The Bank of England persisted with its quantitative-easing program today after Prime Minister David Cameron reiterated his budget plans, leaving the central bank carrying the burden of reviving Britain’s economy.
With Cameron reaffirming his strategy to reduce the deficit, ministers are stressing the role of the central bank in getting the U.K. out of a recession. The Monetary Policy Committee kept its bond-purchase target at 375 billion pounds ($596 billion), as forecast by 38 of 39 economists in a Bloomberg News survey. A separate poll shows economists see the MPC expanding stimulus to 400 billion pounds by the end of 2012.
Britain’s double-dip recession deepened in the second quarter as spending cuts at home and an escalating euro-area debt crisis undermined confidence and demand. European Central Bank President Mario Draghi will announce details of a bond-buying plan later today aimed at calming the debt crisis in the U.K.’s biggest trading partner.
“MPC members are in wait-and-see mode to gauge how recent policy initiatives feed into the U.K. economy,” said Nida Ali, an economist at Ernst & Young’s Item Club. “But the downside risks, particularly from the euro-zone crisis, remain significant. Were the crisis to worsen, the bank would be forced to provide far greater monetary support.”
The MPC, led by Governor Mervyn King, also left its benchmark interest rate at 0.5 percent, as predicted by all 51 economists in a poll.
The pound traded at $1.5911 as of 12:53 p.m. in London, little changed on the day. U.K. gilts stayed lower, with the yield on the 10-year rising 3 basis points to 1.68 percent.
The ECB refrained from cutting interest rates today and left the benchmark rate at a record low of 0.75 percent, as predicted by 28 of 58 economists in a Bloomberg survey. The remainder forecast a quarter-point cut. Investors are focused on Draghi’s press conference at 2:30 p.m. in Frankfurt when he may announce details of the plan to intervene in bond markets.
In the U.K., while gauges of services and manufacturing improved in August, the Bank of England has said the outlook remains “unusually uncertain.” It cut its economic forecasts last month, while the Organization for Economic Cooperation and Development lowered its outlook today. The OECD said gross domestic product will fall 0.7 percent this year instead of the previously predicted increase of 0.5 percent.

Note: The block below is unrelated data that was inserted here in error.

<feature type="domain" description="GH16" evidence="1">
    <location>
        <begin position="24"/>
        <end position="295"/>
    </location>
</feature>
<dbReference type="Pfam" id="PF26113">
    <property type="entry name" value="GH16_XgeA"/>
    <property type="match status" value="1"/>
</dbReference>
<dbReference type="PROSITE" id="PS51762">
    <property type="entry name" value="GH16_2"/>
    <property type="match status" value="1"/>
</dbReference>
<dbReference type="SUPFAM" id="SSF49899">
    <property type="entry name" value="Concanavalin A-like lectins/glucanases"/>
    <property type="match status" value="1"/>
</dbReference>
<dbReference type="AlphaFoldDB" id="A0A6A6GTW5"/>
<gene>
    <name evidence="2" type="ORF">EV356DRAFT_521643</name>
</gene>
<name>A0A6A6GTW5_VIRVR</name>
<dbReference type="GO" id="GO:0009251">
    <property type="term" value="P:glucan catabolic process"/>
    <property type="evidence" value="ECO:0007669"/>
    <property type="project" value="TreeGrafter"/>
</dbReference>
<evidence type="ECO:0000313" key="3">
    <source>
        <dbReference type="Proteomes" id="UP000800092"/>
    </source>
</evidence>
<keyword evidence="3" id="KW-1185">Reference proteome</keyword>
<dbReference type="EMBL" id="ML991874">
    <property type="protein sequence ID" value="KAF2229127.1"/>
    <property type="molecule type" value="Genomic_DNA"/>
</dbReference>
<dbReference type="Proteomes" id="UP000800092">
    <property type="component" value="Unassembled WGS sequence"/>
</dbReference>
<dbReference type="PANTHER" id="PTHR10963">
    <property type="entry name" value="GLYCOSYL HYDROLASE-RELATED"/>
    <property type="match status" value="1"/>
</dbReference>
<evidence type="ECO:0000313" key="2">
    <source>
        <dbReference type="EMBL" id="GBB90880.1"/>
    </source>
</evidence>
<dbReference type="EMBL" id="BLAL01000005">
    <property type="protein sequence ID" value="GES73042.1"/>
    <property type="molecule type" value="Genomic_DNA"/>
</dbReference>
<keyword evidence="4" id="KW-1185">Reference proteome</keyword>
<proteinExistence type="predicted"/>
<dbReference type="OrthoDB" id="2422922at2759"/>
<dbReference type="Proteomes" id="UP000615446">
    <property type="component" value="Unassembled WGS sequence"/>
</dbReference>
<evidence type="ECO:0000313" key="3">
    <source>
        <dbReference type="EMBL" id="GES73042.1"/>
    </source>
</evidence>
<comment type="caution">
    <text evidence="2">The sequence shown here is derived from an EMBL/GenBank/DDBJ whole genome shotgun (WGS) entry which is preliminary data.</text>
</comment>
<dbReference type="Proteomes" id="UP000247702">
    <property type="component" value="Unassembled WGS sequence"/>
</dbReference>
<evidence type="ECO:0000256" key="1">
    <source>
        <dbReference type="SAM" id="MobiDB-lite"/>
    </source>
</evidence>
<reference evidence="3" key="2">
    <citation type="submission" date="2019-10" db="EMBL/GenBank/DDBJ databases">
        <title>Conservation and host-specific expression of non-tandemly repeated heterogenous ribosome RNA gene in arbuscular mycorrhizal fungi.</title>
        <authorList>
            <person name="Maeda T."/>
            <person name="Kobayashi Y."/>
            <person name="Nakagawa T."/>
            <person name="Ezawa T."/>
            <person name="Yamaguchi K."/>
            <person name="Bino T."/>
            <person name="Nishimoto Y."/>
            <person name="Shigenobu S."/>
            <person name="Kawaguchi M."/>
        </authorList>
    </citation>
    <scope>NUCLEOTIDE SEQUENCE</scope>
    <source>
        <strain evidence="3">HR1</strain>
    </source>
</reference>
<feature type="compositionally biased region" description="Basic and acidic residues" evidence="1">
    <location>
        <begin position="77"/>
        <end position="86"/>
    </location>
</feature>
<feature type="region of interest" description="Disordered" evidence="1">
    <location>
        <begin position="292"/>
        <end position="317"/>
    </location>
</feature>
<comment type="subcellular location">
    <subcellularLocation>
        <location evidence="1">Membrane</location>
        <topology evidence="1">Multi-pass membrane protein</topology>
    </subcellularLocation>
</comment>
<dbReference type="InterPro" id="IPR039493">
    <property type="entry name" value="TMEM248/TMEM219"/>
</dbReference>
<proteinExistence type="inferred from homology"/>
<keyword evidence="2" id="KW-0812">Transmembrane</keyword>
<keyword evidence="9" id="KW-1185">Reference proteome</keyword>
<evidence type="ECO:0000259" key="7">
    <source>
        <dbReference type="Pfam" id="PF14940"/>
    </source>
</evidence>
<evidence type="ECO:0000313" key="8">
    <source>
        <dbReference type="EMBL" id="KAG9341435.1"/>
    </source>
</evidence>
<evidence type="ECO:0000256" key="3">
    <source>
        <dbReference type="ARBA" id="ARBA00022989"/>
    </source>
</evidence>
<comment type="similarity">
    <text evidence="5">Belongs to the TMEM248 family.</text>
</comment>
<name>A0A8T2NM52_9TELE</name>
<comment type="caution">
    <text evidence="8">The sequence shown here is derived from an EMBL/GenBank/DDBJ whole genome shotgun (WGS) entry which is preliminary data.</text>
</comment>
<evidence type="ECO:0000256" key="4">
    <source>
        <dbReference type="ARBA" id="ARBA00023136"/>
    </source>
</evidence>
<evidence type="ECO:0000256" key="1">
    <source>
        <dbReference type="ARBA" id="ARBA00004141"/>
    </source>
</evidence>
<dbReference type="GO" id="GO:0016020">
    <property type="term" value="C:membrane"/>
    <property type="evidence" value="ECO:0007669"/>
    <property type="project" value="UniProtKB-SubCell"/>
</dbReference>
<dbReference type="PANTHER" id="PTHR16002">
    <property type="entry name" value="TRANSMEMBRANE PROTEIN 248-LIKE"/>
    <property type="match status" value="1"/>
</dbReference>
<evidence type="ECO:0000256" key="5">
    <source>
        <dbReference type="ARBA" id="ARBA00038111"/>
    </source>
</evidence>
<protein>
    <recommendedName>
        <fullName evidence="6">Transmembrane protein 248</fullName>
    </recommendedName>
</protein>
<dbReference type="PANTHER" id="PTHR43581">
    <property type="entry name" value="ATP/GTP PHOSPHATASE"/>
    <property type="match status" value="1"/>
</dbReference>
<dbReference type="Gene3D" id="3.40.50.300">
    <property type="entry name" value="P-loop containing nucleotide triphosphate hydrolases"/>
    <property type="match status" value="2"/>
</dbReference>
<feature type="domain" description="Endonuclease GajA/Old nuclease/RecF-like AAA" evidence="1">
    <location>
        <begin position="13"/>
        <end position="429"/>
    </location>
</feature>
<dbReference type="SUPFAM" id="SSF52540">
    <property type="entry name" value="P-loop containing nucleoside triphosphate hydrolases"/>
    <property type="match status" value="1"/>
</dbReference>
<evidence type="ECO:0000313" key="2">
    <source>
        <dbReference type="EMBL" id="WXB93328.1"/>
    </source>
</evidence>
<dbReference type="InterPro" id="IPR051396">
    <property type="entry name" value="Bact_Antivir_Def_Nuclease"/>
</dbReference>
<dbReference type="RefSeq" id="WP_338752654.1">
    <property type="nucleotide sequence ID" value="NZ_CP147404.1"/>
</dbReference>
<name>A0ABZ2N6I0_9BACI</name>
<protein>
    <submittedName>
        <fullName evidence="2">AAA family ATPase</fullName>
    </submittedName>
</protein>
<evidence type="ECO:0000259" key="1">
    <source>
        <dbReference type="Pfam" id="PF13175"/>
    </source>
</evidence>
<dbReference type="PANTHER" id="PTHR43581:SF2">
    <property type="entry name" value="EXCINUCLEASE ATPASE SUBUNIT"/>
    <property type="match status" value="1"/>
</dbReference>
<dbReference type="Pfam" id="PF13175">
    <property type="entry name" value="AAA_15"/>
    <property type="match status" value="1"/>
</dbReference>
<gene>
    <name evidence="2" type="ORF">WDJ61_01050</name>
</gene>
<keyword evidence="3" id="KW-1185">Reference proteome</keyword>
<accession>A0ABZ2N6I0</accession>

Cameron, who overhauled his Cabinet this week to reassert his authority after poor economic data and policy U-turns damaged his poll ratings, is refusing to bow to calls from the opposition Labour Party to change his fiscal plans.
“We’ve cut the deficit by a quarter already, and we are sticking to this course,” he wrote in the Mail on Sunday newspaper on Sept. 2. In Parliament yesterday, Cameron rejected criticism from Labour leader Ed Miliband, saying the opposition’s “only answer to a debt crisis is to spend more, borrow more and put up the debt.”
The government says the fiscal strategy is helping to insulate the U.K. from the euro-area debt crisis. Ten-year borrowing costs for Britain are at 1.67 percent, down from about 3.4 percent at the start of 2011. That compares with current rates of 5.45 percent for Italy and 6.27 percent for Spain.
“There is no simple alternative,” U.K. Business Secretary Vince Cable said on BBC radio on Sept. 2. “The way we have approached this is to make sure the government’s finances are in order so the Bank of England then has confidence to give stimulus through monetary policy. We’ve got to continue to work on that combination.”
Simon Wells, chief U.K. economist at HSBC Holdings Plc in London, said the government is “clearly looking for monetary policy to do the heavy lifting.”
“What people tend to overlook is that monetary policy has already done a lot of heavy lifting,” he said. “There’s a huge amount of uncertainty in the global macro economy at the moment so the bank seems to be in a prudent, wait-and-see mode.”
The Bank of England last expanded stimulus in July, announcing a 50 billion-pound program that runs until November. It started the Funding for Lending Scheme with the government in August to boost credit to companies and households.
All nine MPC members voted to leave the QE target unchanged last month. Still, minutes of the meeting showed some officials said a “good case could be made” for more asset purchases. The record of today’s MPC meeting, which will include former Confederation of British Industry economist Ian McCafferty for the first time, will be published on Sept. 19.
Nomura International Plc economist Philip Rush forecasts a 25 billion-pound increase in QE in November, though “no rate cut because it would be counterproductive.” Chris Crowe, an economist at Barclays Plc, sees a 50 billion-pound increase that month. While he also forecasts a quarter-point rate cut, this is a “marginal call,” he said.
“Although inaction is likely at the September meeting, we think that the policy debate on the committee may be particularly intense, reflecting uncertainty and disagreement along two dimensions,” Crowe said. “First, is more easing required? And second, what is the best means of delivering it?”